“GoDaddy vs. HostGator?” is a very common question for anyone researching hosting options.
GoDaddy and HostGator are two of the largest hosting brands in the world. And they are owned respectively by the two of largest web services companies in the world (GoDaddy Group and Endurance International).
They are both “go-to” brands for business owners looking for accessible, affordable hosting. And yet – they are different companies with different brands. And when you are choosing a website host – you still have to end up choosing.
I have current clients who use (and like) GoDaddy hosting. Although this site runs on InMotion Hosting (which I’ll mention later) – I also have several projects that have run on HostGator for years. I’ve been happy with them.
In this comparison between GoDaddy and HostGator, I’ll try to break down the differences that I’ve highlighted seven different areas ranging from pricing structure to customer service and market focus so that you can decide which is the best fit for your project.
Let’s dive into GoDaddy vs. HostGator…
Disclosure – I receive customer referral fees from companies mentioned. All opinion and data are based on my experiences as a paying customer or consultant to a paying customer.
Both HostGator and GoDaddy offer a wide menu of hosting products such as VPS hosting, Cloud hosting, specialized WordPress hosting, reseller hosting and more. But for pricing – we’ll focus on the most common product that small businesses usually need – shared Linux hosting.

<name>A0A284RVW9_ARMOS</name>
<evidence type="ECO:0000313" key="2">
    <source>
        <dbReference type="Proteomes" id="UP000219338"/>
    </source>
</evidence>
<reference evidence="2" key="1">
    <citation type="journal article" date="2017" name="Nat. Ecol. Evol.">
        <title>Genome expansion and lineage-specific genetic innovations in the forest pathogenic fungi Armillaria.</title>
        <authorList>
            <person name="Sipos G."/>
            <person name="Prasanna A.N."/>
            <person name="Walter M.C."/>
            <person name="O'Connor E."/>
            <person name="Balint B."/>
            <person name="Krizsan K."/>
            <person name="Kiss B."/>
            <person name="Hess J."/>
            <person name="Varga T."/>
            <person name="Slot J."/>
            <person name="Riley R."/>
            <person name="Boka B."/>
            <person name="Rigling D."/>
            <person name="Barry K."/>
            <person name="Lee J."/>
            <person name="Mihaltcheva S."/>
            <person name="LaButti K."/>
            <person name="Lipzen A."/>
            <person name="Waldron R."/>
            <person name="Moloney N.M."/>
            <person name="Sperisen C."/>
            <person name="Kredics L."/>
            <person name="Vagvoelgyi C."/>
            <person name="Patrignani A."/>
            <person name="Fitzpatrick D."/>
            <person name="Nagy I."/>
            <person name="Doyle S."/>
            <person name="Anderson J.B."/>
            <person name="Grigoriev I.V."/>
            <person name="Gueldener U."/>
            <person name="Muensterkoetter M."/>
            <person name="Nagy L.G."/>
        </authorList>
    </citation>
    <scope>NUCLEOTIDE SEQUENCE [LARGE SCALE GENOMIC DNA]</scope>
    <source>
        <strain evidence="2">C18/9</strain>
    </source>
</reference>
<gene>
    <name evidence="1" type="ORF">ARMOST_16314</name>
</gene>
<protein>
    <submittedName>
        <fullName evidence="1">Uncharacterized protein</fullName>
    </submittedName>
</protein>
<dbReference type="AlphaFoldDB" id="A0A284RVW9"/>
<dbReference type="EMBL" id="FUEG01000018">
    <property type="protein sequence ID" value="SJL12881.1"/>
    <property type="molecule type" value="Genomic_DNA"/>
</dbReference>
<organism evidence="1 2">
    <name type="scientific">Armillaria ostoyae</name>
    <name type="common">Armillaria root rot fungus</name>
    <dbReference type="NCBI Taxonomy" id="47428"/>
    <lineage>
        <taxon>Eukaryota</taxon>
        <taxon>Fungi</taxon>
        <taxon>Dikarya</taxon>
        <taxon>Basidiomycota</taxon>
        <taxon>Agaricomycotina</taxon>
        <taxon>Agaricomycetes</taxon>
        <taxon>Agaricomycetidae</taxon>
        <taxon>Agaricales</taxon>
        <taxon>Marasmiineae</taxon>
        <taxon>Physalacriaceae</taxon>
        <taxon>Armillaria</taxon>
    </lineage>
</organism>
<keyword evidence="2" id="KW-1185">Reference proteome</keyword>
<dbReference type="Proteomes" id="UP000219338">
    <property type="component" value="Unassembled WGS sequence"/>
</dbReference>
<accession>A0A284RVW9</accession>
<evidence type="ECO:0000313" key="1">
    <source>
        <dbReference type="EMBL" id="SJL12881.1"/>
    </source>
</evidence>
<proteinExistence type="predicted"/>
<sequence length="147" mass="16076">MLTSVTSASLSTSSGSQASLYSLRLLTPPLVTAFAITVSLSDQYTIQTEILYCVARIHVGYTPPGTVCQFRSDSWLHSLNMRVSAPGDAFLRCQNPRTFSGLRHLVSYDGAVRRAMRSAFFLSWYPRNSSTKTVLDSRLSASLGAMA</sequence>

Shared Linux hosting is also known as the “kind of hosting that lets you run WordPress, Joomla, and most non-Windows web apps.”
- You can check out HostGator’s current shared hosting plans / discount here.
- You can check out GoDaddy’s current shared hosting plans / discount here.
GoDaddy and HostGator both price their hosting in 3 tiers…that don’t quite line up.
The first tier is for small websites on a budget. GoDaddy calls it their Economy plan and renews at $7.99/mo. HostGator calls it their Hatchling plan and renews at $6.95/mo.
Their first tiers are different based on the type of cap they use.
HostGator uses a domain name cap – ie, you can only have one website on that plan, but that website is otherwise unmetered. It can have enormous videos, plenty of storage, lots of databases (e.g. software installs on the same domain), and unlimited email accounts. But you can only host a single domain on that account.
GoDaddy uses domain, storage, database and email caps. This means that you can connect a single website, but you are also limited on your files stored and email accounts that you can set up.
HostGator has the better deal on the first tier if you are looking for a small, cheap plan.
The middle tiers are the most comparable. HostGator calls it their Baby plan. It renews at $9.95/mo. GoDaddy calls it their Deluxe plan. It renews at $10.99/mo.